1. (1).

    The number of deaths can further be classified by gender and age. In this way the information will be much helpful to further identify susceptible populations.

  2. (2).

    According to China’s practice, the number of confirmed cases is better to include only laboratory confirmed cases, and all clinically diagnostic cases should all be included into suspected cases before they are confirmed by laboratory tests. However, this creates the difficulty for countries lacking test capabilities and they will need assistance from the international community.

  3. (3).

    Including up to date incidence and case mortality rate of the coronavirus infections based on the total population will help the general public better assess the impact and reduce overreacted social panic.

  4. (4).

    For public reporting, countries especially those with suspected and confirmed cases of the COVID-19 should actively report to the WHO for further collaborations. Further relevant technical supports are required to construct a visual reporting system, with data and information coming from government daily updates and social media.

  5. (5).

    It is important for other countries to timely share the indicators information with the WHO, and a global visual surveillance system is increasingly required, together with current modules in daily situation report, travel advice, technical guidance, and global research [9].


Due to the sudden outbreak of the COVID-19, China’s health system is being verified for its effectiveness in responses. Although the outbreak has brought huge socioeconomic loss, the public health system for emergency events in China will be undoubtedly much improved in the near future. Moreover, public reporting has become an accumulative advantage for China to collaborate with the WHO and other countries. More research is needed to explore the influential factors behind the indicators for more efficient and more effective policy decisions and interventions.

Availability of data and materials

Not applicable.


2019-nCoV, or COVID-19, or SARS-CoV-2:

Novel coronavirus


Center for Disease Control and Prevention


Information communications technology


World Health Organization


  1. Chang D, Lin M, Wei L, et al. Epidemiologic and clinical characteristics of novel coronavirus infections involving 13 patients outside Wuhan, China. JAMA. 2020.

  2. Holshue ML, DeBolt C, Lindquist S, et al. First case of 2019 novel coronavirus in the United States. N Engl J Med. 2020.

  3. The Center for Disease Control and Prevention. Outbreak distribution of 2019-nCoV. Accessed 27 Feb 2020. In Chinese.

  4. World Health Organization. Coronavirus disease (COVID-19) Situation Report- 37. 2019. Accessed 27 Feb 2020.

  5. Dingxiangyuan. Instant map of novel conovirus outbreak. Accessed 27 Feb 2020. In Chinese.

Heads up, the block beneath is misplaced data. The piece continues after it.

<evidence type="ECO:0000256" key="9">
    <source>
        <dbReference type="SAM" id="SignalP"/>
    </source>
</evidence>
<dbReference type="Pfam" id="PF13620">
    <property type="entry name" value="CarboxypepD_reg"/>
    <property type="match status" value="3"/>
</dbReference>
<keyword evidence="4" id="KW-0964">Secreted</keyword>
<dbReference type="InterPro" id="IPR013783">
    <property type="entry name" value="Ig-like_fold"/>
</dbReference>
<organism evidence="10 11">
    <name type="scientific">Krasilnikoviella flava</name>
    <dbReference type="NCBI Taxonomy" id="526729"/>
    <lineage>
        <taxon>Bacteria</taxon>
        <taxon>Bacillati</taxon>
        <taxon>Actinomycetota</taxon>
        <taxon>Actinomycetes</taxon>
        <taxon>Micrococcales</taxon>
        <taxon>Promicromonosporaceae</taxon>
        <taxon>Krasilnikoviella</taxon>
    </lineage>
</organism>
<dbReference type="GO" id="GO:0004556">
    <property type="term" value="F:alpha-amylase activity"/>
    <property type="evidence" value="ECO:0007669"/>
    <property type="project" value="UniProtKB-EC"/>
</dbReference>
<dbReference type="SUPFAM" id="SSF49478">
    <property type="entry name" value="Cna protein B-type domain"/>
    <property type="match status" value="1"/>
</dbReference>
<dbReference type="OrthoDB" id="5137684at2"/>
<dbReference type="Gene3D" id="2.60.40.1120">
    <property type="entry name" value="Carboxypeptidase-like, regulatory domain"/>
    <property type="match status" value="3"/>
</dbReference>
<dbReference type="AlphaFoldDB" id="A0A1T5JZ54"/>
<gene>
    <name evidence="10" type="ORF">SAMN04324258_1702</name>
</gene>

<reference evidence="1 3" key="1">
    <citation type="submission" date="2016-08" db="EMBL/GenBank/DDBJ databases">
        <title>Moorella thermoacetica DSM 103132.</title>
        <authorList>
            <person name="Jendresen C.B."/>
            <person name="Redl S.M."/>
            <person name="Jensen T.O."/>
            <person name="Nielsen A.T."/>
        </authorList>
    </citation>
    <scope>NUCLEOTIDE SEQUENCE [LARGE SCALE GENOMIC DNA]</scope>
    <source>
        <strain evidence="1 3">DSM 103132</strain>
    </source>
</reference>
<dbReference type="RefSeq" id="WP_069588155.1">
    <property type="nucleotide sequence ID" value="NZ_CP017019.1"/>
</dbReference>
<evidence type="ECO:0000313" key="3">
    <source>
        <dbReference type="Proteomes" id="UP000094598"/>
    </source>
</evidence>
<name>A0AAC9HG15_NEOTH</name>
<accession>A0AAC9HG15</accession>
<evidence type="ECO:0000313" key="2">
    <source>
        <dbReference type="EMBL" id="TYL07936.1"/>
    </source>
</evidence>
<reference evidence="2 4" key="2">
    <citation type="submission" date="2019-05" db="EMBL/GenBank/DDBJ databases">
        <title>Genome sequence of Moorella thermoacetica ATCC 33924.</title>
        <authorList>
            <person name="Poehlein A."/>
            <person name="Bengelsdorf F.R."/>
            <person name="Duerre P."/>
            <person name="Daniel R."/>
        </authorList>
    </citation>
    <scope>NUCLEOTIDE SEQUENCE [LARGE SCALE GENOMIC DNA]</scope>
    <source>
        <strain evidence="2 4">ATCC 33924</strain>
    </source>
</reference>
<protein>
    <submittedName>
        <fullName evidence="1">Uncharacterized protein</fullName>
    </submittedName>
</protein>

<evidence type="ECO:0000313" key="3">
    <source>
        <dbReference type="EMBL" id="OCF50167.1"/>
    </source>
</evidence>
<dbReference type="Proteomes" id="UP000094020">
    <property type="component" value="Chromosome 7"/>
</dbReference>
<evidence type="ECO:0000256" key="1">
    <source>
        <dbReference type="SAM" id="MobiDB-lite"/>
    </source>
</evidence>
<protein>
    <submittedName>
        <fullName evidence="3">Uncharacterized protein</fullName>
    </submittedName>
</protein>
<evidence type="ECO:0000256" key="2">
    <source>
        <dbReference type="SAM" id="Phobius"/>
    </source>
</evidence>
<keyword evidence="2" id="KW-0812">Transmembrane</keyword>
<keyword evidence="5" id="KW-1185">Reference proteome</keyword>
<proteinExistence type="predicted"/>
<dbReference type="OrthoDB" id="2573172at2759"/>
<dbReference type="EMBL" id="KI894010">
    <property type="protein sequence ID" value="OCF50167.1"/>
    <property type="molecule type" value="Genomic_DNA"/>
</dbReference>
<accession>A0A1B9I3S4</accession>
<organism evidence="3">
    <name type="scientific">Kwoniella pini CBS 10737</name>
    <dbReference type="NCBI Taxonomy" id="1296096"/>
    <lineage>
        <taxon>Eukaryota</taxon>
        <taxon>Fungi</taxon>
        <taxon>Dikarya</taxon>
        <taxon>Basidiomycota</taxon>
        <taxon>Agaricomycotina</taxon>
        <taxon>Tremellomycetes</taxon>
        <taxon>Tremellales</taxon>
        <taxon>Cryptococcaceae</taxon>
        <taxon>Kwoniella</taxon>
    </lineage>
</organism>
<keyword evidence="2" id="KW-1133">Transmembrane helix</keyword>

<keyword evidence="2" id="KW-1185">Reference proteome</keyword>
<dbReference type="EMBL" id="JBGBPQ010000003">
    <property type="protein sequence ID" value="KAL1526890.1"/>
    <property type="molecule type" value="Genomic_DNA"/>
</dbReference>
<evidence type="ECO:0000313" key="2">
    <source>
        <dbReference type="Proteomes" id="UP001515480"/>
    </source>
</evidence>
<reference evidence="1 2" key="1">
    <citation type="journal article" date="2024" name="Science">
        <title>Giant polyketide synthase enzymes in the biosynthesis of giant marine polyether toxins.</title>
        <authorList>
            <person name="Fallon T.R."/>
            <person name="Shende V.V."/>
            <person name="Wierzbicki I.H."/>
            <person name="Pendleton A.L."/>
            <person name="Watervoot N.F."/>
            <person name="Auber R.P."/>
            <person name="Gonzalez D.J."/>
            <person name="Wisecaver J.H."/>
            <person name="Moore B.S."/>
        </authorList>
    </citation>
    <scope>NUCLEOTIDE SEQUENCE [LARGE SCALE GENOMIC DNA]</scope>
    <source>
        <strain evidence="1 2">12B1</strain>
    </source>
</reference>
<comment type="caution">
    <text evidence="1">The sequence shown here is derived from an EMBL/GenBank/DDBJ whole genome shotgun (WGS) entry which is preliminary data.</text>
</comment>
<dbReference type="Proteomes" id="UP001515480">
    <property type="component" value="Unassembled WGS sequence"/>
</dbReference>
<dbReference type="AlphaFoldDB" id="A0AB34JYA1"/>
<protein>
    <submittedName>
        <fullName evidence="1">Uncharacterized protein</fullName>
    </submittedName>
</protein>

6. Baidu. Instant big data report of the novel coronavirus outbreak. Accessed 27 Feb 2020. In Chinese.

  7. Tecent news. Instant updates: novel coronavirus outbreak dynamics. Accessed 27 Feb 2020. In Chinese.

  8. Battegay M, Kühl R, Tschudin Sutter S, et al. 2019-novel coronavirus (2019-nCoV): estimating the case fatality rate – a word of caution. Swiss Med Wkly. 2020;150.

  9. World Health Organization. Coronavirus disease 2019. Accessed 27 Feb 2020.

Download references


The authors would like to thank Prof. Dan Cui from Global Health Institute, Wuhan University for her valuable comments. Special thanks to the invited reviewers as well for their insightful comments.


This work is supported by the journal development fund from Wuhan University.

Author information

Authors and Affiliations



LI H wrote the draft of the manuscript with the advice and after discussion with Chen XG. Huang H supported in data and literature collection, and language editing. The authors read and approved the final manuscript.

Corresponding author

Correspondence to Xinguang Chen.

Ethics declarations

Ethics approval and consent to participate

Not applicable.

Consent for publication

The authors all agreed the publication of this manuscript.

Competing interests

The authors declare that they have no competing interests.

Rights and permissions

Open Access This article is licensed under a Creative Commons Attribution 4.0 International License, which permits use, sharing, adaptation, distribution and reproduction in any medium or format, as long as you give appropriate credit to the original author(s) and the source, provide a link to the Creative Commons licence, and indicate if changes were made. The images or other third party material in this article are included in the article's Creative Commons licence, unless indicated otherwise in a credit line to the material. If material is not included in the article's Creative Commons licence and your intended use is not permitted by statutory regulation or exceeds the permitted use, you will need to obtain permission directly from the copyright holder. To view a copy of this licence, visit

Reprints and permissions

About this article

Check for updates. Verify currency and authenticity via CrossMark

Cite this article

Li, H., Chen, X. & Huang, H. The novel coronavirus outbreak: what can be learned from China in public reporting?. glob health res policy 5, 9 (2020).

Download citation

  • Received:

  • Accepted:

  • Published:

  • DOI: